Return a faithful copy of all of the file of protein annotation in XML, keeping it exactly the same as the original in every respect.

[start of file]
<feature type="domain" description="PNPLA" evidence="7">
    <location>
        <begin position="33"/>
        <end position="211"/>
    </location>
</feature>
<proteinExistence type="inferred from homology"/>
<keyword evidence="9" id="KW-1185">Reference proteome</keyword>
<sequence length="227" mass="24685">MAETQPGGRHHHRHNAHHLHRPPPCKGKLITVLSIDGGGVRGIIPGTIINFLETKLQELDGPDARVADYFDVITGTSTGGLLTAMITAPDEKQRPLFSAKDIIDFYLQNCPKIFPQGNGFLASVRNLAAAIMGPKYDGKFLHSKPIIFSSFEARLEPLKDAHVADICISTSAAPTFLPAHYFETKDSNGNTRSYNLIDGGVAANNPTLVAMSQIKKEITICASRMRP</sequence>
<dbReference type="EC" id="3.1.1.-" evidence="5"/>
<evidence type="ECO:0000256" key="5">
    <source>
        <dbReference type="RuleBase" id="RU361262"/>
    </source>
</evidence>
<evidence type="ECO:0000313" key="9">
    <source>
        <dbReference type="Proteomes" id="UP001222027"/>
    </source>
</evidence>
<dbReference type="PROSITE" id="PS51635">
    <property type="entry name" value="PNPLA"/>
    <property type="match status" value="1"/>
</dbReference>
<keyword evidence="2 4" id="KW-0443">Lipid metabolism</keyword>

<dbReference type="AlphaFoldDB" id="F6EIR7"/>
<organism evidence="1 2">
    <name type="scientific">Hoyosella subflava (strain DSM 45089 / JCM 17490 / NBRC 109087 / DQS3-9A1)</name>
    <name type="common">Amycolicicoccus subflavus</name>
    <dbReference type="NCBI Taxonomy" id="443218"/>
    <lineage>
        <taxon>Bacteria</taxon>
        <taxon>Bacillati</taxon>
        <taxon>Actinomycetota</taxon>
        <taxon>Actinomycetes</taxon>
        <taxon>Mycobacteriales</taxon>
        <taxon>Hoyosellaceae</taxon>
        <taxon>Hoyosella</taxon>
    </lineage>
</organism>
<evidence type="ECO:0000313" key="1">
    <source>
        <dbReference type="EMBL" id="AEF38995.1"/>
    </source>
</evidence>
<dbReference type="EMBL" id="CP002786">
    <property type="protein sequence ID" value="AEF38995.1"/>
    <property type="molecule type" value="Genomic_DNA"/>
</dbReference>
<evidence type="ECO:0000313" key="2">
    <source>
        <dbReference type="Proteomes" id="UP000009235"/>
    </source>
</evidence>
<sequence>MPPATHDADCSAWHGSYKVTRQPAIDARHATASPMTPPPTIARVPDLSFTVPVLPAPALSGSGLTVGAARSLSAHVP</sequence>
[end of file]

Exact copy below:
<feature type="domain" description="PNPLA" evidence="7">
    <location>
        <begin position="33"/>
        <end position="211"/>
    </location>
</feature>
<proteinExistence type="inferred from homology"/>
<keyword evidence="9" id="KW-1185">Reference proteome</keyword>
<sequence length="227" mass="24685">MAETQPGGRHHHRHNAHHLHRPPPCKGKLITVLSIDGGGVRGIIPGTIINFLETKLQELDGPDARVADYFDVITGTSTGGLLTAMITAPDEKQRPLFSAKDIIDFYLQNCPKIFPQGNGFLASVRNLAAAIMGPKYDGKFLHSKPIIFSSFEARLEPLKDAHVADICISTSAAPTFLPAHYFETKDSNGNTRSYNLIDGGVAANNPTLVAMSQIKKEITICASRMRP</sequence>
<dbReference type="EC" id="3.1.1.-" evidence="5"/>
<evidence type="ECO:0000256" key="5">
    <source>
        <dbReference type="RuleBase" id="RU361262"/>
    </source>
</evidence>
<evidence type="ECO:0000313" key="9">
    <source>
        <dbReference type="Proteomes" id="UP001222027"/>
    </source>
</evidence>
<dbReference type="PROSITE" id="PS51635">
    <property type="entry name" value="PNPLA"/>
    <property type="match status" value="1"/>
</dbReference>
<keyword evidence="2 4" id="KW-0443">Lipid metabolism</keyword>

<dbReference type="AlphaFoldDB" id="F6EIR7"/>
<organism evidence="1 2">
    <name type="scientific">Hoyosella subflava (strain DSM 45089 / JCM 17490 / NBRC 109087 / DQS3-9A1)</name>
    <name type="common">Amycolicicoccus subflavus</name>
    <dbReference type="NCBI Taxonomy" id="443218"/>
    <lineage>
        <taxon>Bacteria</taxon>
        <taxon>Bacillati</taxon>
        <taxon>Actinomycetota</taxon>
        <taxon>Actinomycetes</taxon>
        <taxon>Mycobacteriales</taxon>
        <taxon>Hoyosellaceae</taxon>
        <taxon>Hoyosella</taxon>
    </lineage>
</organism>
<evidence type="ECO:0000313" key="1">
    <source>
        <dbReference type="EMBL" id="AEF38995.1"/>
    </source>
</evidence>
<dbReference type="EMBL" id="CP002786">
    <property type="protein sequence ID" value="AEF38995.1"/>
    <property type="molecule type" value="Genomic_DNA"/>
</dbReference>
<evidence type="ECO:0000313" key="2">
    <source>
        <dbReference type="Proteomes" id="UP000009235"/>
    </source>
</evidence>
<sequence>MPPATHDADCSAWHGSYKVTRQPAIDARHATASPMTPPPTIARVPDLSFTVPVLPAPALSGSGLTVGAARSLSAHVP</sequence>